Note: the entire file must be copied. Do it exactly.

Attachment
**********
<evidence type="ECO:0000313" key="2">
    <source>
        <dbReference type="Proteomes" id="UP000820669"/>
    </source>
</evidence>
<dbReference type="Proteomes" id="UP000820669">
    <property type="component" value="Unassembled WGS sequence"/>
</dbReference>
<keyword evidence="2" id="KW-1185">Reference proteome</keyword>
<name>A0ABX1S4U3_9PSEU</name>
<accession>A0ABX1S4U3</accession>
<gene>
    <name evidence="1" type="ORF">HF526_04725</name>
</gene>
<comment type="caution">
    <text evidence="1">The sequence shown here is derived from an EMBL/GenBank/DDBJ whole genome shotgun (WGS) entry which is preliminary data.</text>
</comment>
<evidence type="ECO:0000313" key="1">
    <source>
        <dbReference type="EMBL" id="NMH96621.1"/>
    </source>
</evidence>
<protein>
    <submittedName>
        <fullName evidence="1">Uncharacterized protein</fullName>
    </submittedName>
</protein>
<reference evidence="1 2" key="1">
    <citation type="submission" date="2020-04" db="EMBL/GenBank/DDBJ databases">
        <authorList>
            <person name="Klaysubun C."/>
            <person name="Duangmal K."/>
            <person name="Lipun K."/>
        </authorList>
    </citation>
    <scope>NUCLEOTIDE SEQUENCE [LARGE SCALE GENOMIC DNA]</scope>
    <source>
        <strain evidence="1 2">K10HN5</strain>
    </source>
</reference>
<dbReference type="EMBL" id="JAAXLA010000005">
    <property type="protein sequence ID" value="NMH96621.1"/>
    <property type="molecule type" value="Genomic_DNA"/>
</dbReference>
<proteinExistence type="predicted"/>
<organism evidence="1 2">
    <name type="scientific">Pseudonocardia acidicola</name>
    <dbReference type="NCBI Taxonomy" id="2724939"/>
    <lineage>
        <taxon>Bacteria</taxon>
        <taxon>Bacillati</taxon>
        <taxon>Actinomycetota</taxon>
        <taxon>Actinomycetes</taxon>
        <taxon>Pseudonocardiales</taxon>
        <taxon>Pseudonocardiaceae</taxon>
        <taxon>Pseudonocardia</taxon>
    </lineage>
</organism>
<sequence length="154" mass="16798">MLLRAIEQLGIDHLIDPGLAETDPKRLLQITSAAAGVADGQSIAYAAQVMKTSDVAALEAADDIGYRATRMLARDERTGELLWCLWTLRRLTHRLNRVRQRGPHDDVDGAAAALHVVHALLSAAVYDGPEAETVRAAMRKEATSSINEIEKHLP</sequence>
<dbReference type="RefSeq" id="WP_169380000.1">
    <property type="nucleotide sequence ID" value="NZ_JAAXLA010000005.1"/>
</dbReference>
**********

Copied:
<evidence type="ECO:0000313" key="2">
    <source>
        <dbReference type="Proteomes" id="UP000820669"/>
    </source>
</evidence>
<dbReference type="Proteomes" id="UP000820669">
    <property type="component" value="Unassembled WGS sequence"/>
</dbReference>
<keyword evidence="2" id="KW-1185">Reference proteome</keyword>
<name>A0ABX1S4U3_9PSEU</name>
<accession>A0ABX1S4U3</accession>
<gene>
    <name evidence="1" type="ORF">HF526_04725</name>
</gene>
<comment type="caution">
    <text evidence="1">The sequence shown here is derived from an EMBL/GenBank/DDBJ whole genome shotgun (WGS) entry which is preliminary data.</text>
</comment>
<evidence type="ECO:0000313" key="1">
    <source>
        <dbReference type="EMBL" id="NMH96621.1"/>
    </source>
</evidence>
<protein>
    <submittedName>
        <fullName evidence="1">Uncharacterized protein</fullName>
    </submittedName>
</protein>
<reference evidence="1 2" key="1">
    <citation type="submission" date="2020-04" db="EMBL/GenBank/DDBJ databases">
        <authorList>
            <person name="Klaysubun C."/>
            <person name="Duangmal K."/>
            <person name="Lipun K."/>
        </authorList>
    </citation>
    <scope>NUCLEOTIDE SEQUENCE [LARGE SCALE GENOMIC DNA]</scope>
    <source>
        <strain evidence="1 2">K10HN5</strain>
    </source>
</reference>
<dbReference type="EMBL" id="JAAXLA010000005">
    <property type="protein sequence ID" value="NMH96621.1"/>
    <property type="molecule type" value="Genomic_DNA"/>
</dbReference>
<proteinExistence type="predicted"/>
<organism evidence="1 2">
    <name type="scientific">Pseudonocardia acidicola</name>
    <dbReference type="NCBI Taxonomy" id="2724939"/>
    <lineage>
        <taxon>Bacteria</taxon>
        <taxon>Bacillati</taxon>
        <taxon>Actinomycetota</taxon>
        <taxon>Actinomycetes</taxon>
        <taxon>Pseudonocardiales</taxon>
        <taxon>Pseudonocardiaceae</taxon>
        <taxon>Pseudonocardia</taxon>
    </lineage>
</organism>
<sequence length="154" mass="16798">MLLRAIEQLGIDHLIDPGLAETDPKRLLQITSAAAGVADGQSIAYAAQVMKTSDVAALEAADDIGYRATRMLARDERTGELLWCLWTLRRLTHRLNRVRQRGPHDDVDGAAAALHVVHALLSAAVYDGPEAETVRAAMRKEATSSINEIEKHLP</sequence>
<dbReference type="RefSeq" id="WP_169380000.1">
    <property type="nucleotide sequence ID" value="NZ_JAAXLA010000005.1"/>
</dbReference>